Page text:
Hyundai thinks big with int’l expansion

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Hyundai thinks big with int’l expansion

Hyundai Motor announced Monday it will open innovation centers in five cities in order to build a network that allows the carmaker to share the data and technology it accumulates from multiple start-ups and partner companies.

Hyundai will build innovation labs in Seoul, Beijing and Berlin by the end of this year, in addition to the ones announced last year to be built in Israel and the United States.

“Setting up an open innovation network in five locations known for vigorous start-up activities is Hyundai Motor’s strategy to take an upper hand in the fourth industrial revolution and future mobility innovation,” a Hyundai Motor official said. “Hyundai Motor is going to make a range of attempts to create a new growth engine,” the official added.

Each lab will have the common objective of finding local start-ups and nurturing them, but each location will have its own distinctive purpose as well.

The Seoul lab will focus on experimenting with different technologies in partnership with Hyundai Motor and Kia Motors’ R&D centers located in Korea to look for technology that is ready to be implemented in its cars.

The Beijing-based lab will focus on securing technology that corresponds to local ICT infrastructure and can be used as a strategic base for collaboration with local conglomerates. The Beijing lab will be especially important, because China is the world’s biggest auto market.

The site in Berlin will focus on finding opportunities to start new businesses such as those related to smart cities, an inseparable segment when developing autonomous cars.

The U.S.-based location in Silicon Valley is labeled Cradle, short for Center for Robotic-Augmented Design in Living Experiences. It will play a central role in setting the direction for technology development in all five locations based on the trends spotted from the numerous Silicon Valley-based start-ups. It will also act as an accelerator for start-ups found in Korea to help them advance in Silicon Valley as well.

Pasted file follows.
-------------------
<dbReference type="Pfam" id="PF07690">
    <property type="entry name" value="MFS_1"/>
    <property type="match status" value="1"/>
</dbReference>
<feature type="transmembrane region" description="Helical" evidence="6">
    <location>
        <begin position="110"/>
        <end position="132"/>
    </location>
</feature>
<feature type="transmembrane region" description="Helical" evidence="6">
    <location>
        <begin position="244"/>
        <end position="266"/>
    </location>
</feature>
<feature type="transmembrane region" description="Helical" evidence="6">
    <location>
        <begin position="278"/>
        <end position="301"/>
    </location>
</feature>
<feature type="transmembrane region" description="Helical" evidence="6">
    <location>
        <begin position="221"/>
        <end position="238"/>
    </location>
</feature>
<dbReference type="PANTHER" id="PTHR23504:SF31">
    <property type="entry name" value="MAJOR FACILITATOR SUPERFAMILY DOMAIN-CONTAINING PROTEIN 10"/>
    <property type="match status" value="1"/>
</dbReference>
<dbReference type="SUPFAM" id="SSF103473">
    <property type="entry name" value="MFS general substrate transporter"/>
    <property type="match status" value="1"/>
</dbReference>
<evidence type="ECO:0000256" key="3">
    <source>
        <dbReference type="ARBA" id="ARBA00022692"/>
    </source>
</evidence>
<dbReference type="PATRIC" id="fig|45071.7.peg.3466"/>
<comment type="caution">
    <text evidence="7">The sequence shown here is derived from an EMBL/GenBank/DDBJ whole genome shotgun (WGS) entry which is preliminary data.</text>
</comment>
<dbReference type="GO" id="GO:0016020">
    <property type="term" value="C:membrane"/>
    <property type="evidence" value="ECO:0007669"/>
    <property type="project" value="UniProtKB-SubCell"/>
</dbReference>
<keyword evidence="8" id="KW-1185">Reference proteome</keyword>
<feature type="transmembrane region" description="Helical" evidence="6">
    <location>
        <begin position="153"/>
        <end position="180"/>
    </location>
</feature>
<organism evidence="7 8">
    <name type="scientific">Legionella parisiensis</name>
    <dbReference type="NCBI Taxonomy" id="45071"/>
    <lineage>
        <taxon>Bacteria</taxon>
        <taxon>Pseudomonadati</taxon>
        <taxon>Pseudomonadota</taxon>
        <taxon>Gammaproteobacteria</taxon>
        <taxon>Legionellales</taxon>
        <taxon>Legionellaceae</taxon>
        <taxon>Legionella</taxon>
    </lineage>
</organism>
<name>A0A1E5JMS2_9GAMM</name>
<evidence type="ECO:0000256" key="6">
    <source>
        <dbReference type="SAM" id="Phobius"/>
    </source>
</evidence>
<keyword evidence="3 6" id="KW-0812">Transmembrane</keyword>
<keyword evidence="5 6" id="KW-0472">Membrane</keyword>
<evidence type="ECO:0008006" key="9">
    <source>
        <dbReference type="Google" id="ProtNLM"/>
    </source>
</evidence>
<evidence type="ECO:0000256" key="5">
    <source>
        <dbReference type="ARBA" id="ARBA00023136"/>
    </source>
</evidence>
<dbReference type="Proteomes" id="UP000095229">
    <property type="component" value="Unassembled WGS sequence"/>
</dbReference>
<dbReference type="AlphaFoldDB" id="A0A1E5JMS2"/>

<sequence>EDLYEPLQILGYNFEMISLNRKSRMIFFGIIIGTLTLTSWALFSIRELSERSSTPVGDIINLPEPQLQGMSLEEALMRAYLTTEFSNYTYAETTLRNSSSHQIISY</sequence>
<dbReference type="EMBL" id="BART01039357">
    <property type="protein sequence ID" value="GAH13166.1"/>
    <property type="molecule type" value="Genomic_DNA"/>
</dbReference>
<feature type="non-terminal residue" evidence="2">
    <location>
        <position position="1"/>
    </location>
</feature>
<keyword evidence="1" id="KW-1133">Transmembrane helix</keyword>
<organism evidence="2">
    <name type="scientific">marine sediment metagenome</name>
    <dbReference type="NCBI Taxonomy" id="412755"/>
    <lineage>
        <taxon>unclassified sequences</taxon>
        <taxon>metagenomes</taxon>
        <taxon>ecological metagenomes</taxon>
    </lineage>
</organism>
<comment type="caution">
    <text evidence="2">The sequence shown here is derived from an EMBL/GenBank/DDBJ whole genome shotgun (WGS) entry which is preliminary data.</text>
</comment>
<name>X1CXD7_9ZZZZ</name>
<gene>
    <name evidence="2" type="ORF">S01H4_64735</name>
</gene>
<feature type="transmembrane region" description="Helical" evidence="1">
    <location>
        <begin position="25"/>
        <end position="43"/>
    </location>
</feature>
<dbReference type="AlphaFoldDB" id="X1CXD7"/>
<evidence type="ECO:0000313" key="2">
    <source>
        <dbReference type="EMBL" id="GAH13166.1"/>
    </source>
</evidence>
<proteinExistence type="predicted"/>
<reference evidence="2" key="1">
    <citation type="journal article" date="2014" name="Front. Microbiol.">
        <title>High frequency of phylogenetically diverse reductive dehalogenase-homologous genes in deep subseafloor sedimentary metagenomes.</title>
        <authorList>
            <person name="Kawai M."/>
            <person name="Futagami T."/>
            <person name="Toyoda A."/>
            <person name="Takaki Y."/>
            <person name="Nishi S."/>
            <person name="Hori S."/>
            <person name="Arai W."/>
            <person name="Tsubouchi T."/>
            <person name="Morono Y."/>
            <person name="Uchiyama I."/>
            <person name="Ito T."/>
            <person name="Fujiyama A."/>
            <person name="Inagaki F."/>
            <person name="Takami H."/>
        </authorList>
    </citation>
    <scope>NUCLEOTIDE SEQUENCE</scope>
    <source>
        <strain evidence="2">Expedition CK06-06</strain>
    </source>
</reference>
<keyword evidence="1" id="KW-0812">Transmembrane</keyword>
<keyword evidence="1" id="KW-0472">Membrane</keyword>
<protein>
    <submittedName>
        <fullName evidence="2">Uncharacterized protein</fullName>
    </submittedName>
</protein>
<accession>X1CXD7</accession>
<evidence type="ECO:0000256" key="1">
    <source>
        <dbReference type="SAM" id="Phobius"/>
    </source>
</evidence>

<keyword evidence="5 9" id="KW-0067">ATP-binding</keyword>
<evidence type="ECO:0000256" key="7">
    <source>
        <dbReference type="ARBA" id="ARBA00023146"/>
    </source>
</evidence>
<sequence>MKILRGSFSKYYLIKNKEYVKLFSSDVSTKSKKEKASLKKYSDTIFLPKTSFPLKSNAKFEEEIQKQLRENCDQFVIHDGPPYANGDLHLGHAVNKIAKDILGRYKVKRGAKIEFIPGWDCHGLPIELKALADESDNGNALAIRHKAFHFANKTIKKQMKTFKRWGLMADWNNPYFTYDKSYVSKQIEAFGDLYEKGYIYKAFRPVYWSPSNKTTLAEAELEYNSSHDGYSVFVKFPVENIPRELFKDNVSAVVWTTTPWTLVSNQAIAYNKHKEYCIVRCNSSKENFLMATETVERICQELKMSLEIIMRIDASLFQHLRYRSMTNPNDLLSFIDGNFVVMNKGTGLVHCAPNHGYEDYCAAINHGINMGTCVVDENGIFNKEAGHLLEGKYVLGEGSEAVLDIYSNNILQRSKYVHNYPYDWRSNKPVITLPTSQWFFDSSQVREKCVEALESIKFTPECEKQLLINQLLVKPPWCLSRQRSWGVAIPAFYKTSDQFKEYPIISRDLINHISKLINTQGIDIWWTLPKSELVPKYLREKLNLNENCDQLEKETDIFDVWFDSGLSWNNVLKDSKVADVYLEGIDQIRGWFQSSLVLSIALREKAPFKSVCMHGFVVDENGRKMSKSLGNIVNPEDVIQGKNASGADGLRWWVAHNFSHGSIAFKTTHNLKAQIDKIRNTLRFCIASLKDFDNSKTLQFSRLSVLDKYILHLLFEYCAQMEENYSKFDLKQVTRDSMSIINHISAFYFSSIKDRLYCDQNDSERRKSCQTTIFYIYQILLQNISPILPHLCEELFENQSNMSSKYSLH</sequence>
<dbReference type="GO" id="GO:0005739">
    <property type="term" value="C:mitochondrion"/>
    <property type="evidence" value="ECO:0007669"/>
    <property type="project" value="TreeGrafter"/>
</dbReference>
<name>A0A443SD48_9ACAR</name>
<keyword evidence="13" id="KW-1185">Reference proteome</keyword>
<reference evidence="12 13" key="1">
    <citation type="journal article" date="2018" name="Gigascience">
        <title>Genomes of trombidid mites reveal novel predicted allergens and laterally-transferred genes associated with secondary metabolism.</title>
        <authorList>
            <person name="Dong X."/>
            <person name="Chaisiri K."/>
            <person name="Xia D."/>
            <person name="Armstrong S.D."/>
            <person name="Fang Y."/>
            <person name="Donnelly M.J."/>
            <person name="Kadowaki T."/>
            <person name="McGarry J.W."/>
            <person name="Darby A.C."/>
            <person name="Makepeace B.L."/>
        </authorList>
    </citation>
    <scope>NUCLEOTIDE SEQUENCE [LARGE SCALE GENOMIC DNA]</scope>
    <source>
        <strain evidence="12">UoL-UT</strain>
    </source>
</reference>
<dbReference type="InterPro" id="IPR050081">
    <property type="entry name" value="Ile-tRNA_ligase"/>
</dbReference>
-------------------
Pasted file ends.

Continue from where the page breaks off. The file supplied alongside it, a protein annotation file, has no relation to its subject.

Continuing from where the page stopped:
The aggressive collaboration was hard to imagine just five years ago. With its dozen affiliates, Hyundai Motor has long been famous for handling development and manufacturing by itself.

As borders rapidly become less important in global industry, the world’s fifth-largest automaker is slowly stepping outside of its comfort zone.

In the last two years alone, Hyundai Motor has announced major international partnerships including with U.S.-based IT company Cisco and China-based search engine firm Baidu to develop connected cars. In the Korean market it collaborated with IT firm Kakao and car-sharing start-up Luxi last year. This year, it partnered up with U.S. start-up Aurora.

Next year Hyundai Motor will implement a personal assistant system with voice-recognition to its cars. The breakthrough system is a result of a partnership with U.S. sound-recognition firm SoundHound, which Hyundai Motor invested in back in 2011.

“Making a synergy effect by collaborating with external companies is an inevitable trend in the global auto market,” said Kim Pil-soo, an automotive engineering professor at Daelim University.

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